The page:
Selection season

In this month’s Paul on Politics, spring has sprung and with it minds are turning to the fresh potential Labour candidates for the next election…

Margaret Beckett is the latest Labour old stager to announce their retirement. Some aspirant Labour MP will bag her Derby South constituency (majority 6,019). Yes, it’s selections season, and no matter what the official timetable says, the starting pistol has been fired. Never have certain CLP secretaries and trade union political officers been so popular. Who we choose in the next few months will shape our party and our politics for years to come.

The golden ticket for those on the selections merry-go-round is a seat where the sitting Labour MP is retiring. Would-be MPs are discovering their deep roots in Doncaster or Derby, Stockton, or Southampton. The most sought-after prize must be Camberwell & Peckham in south London, where Harriet Harman’s majority is 33,780. Yes, I had to read that twice too.

Then there are the non-Labour seats where Labour stands a decent chance next time, mostly constituencies lost in the carnage of 2019: Blyth Valley (majority 712), Bolton North East (378), Bury North (105), Bury South (402), Delyn (865), Gedling (679), Heyward and Middleton (663), High Peak (590) and Kensington (150). These are the low-hanging fruit that Labour picks up without much of a stretch.

Labour should take another tranche of seats, with majorities under 5,000, on a good night. For example, Peterborough, which was Labour in 2017, won at the by-election in June 2019 after Fiona Onasanya was booted out by a recall petition, but lost to the Tories a few months later. There might be some masochistic MPs defeated in 2019 who return for more, but most additions to the PLP will be shiny and new.

It is vital for the party’s sustainability that the next wave of candidates is of the highest quality: energetic, empathetic, passionate, in-touch, and skilled at the political arts. It is up to local party members to choose candidates. However, the party’s leadership has a huge interest in there being Labour candidates with the right combination of qualities to win seats from the Tories, and then make an immediate contribution in parliament. It is quite right that the NEC will have a hand in longlisting and shortlisting the choices put before members.

For a start, we need Labour parliamentary candidates who believe in parliamentary democracy and support the Labour party, not some other entity. Then there’s the perennial debate about ‘real life’ versus political experience. Politics is a tricky trade. Yes, there should be former business owners, teachers, military personnel, factory workers and taxi drivers in the PLP. But there should also be former council leaders, MPs’ assistants, trade union political officers, and others for whom politics is a life-long passion and vocation, such as Ed Miliband or Andy Burnham. You need a blend.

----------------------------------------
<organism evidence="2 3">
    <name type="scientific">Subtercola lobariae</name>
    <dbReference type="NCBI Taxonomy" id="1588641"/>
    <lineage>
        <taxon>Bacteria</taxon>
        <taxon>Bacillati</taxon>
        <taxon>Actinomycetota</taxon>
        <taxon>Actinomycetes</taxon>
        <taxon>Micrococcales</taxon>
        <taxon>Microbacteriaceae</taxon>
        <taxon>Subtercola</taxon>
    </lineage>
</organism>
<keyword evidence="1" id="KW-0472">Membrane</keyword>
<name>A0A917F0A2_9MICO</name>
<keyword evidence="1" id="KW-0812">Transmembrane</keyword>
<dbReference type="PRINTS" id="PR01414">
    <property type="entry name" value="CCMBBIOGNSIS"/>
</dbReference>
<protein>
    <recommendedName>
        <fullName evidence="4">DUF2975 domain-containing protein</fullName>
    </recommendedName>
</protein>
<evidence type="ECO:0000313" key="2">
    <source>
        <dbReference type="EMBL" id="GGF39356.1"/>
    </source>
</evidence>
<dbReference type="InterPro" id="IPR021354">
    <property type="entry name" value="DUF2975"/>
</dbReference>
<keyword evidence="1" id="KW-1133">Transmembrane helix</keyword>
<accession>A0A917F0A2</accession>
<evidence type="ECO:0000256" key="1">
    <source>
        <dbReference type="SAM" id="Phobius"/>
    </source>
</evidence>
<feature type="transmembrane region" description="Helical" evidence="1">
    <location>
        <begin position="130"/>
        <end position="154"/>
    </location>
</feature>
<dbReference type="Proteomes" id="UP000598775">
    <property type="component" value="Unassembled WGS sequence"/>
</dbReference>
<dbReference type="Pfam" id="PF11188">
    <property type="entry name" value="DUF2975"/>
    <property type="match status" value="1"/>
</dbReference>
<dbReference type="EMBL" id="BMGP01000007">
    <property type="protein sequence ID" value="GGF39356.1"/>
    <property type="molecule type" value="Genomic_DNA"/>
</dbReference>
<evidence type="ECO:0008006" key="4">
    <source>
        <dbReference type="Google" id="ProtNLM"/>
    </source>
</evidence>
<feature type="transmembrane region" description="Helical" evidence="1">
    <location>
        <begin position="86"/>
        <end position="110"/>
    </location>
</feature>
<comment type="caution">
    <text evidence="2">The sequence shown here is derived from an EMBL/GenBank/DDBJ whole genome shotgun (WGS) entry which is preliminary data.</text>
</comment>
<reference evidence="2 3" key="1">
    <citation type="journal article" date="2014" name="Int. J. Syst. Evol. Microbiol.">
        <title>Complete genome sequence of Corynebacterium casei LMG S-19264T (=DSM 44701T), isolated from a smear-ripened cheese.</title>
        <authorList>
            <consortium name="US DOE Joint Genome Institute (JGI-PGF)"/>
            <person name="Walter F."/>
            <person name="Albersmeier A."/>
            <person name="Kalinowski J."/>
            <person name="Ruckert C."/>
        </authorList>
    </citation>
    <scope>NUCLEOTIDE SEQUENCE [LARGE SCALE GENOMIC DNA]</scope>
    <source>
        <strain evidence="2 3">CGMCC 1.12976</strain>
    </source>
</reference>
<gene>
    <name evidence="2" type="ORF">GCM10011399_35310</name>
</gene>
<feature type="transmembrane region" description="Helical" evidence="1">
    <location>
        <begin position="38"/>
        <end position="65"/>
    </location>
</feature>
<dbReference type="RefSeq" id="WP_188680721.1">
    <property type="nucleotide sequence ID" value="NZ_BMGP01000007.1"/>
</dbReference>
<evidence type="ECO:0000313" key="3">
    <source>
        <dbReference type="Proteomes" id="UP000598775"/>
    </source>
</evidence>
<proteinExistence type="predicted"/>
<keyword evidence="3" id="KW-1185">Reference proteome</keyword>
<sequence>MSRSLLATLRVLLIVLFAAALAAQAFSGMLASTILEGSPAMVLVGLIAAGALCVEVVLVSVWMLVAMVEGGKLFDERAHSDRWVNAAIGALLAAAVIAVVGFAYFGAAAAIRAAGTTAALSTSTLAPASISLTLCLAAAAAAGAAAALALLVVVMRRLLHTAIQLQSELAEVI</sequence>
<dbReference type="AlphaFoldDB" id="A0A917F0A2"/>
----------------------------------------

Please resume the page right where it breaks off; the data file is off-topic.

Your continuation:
Three-quarters of Labour’s membership is middle-class (or ABC1 in the jargon). We talk about the workers but shop in Waitrose. This middle-class dominance closes off the routes for talented working-class Labour candidates, especially when some use ‘working-class’ and ‘hard left’ as synonyms. When they call for ‘more working-class candidates’, they never mean the likes of Hazel Blears or Alan Johnson, or even Ernie Bevin. We need more candidates who know the price of a litre of petrol and the value of public services. That means active headhunting, mentoring, and practical support for those we value highly, just like the Tories do.

Candidates should be embedded in their constituency. That does not mean they must be born and bred there. It’s a bit of a myth that you must be born in the seat you fight, but you do need to live in the community you wish to serve. The days of Labour MPs living in London, visiting their constituency once a month and expecting a brass band and red carpet at the railway station, are long gone.

Selections are a full-time job. If you’re seeking selection, with several hundred members to impress, and win over, and a shortened number of weeks to do it, you will do nothing else. You win one vote at a time. It will seldom be because your policies align precisely with theirs. More, it will be whether they think you are personable, fair-minded, inclusive, and trustworthy, perhaps for decades to come. The leader of the council’s vote counts the same as Mrs Jones who never comes to meetings, so knock on her door and invite yourself in.

The ‘favoured son or daughter’ may not be as favoured as they think. ‘Local’ candidates have had longer to make enemies. Often outsiders win. I won’t name the candidate placed on the shortlist of two to stitch it up for the ‘favoured son’ in 2019 who went on to win and is currently doing a great job as MP.

It might come down to a single vote or two, or even coin toss. In 2011, Dan Jarvis won his selection in Barnsley Central after tying in the penultimate round of voting. Two pieces of paper were put in a hat – one saying ‘loser’ one saying ‘winner’. Jarvis won and went on to win in the final round against Richard Burgon. Dozens of current MPs have been selected by slim margins – proving the need to fight for every vote.

In our parliamentary system, the only meaningful measure of a party’s success is numbers of MPs in parliament. Not share of the vote. Not size of membership. Only winning over 300-odd seats puts Labour into government. Right now, with fewer than 200 Labour MPs out of 650, we are at the lowest point for 20 general elections. But it is not just a numbers game. We need the next intake of Labour MPs to be the best of their generation: bold thinkers, brilliant communicators, big personalities, and above all, winners.

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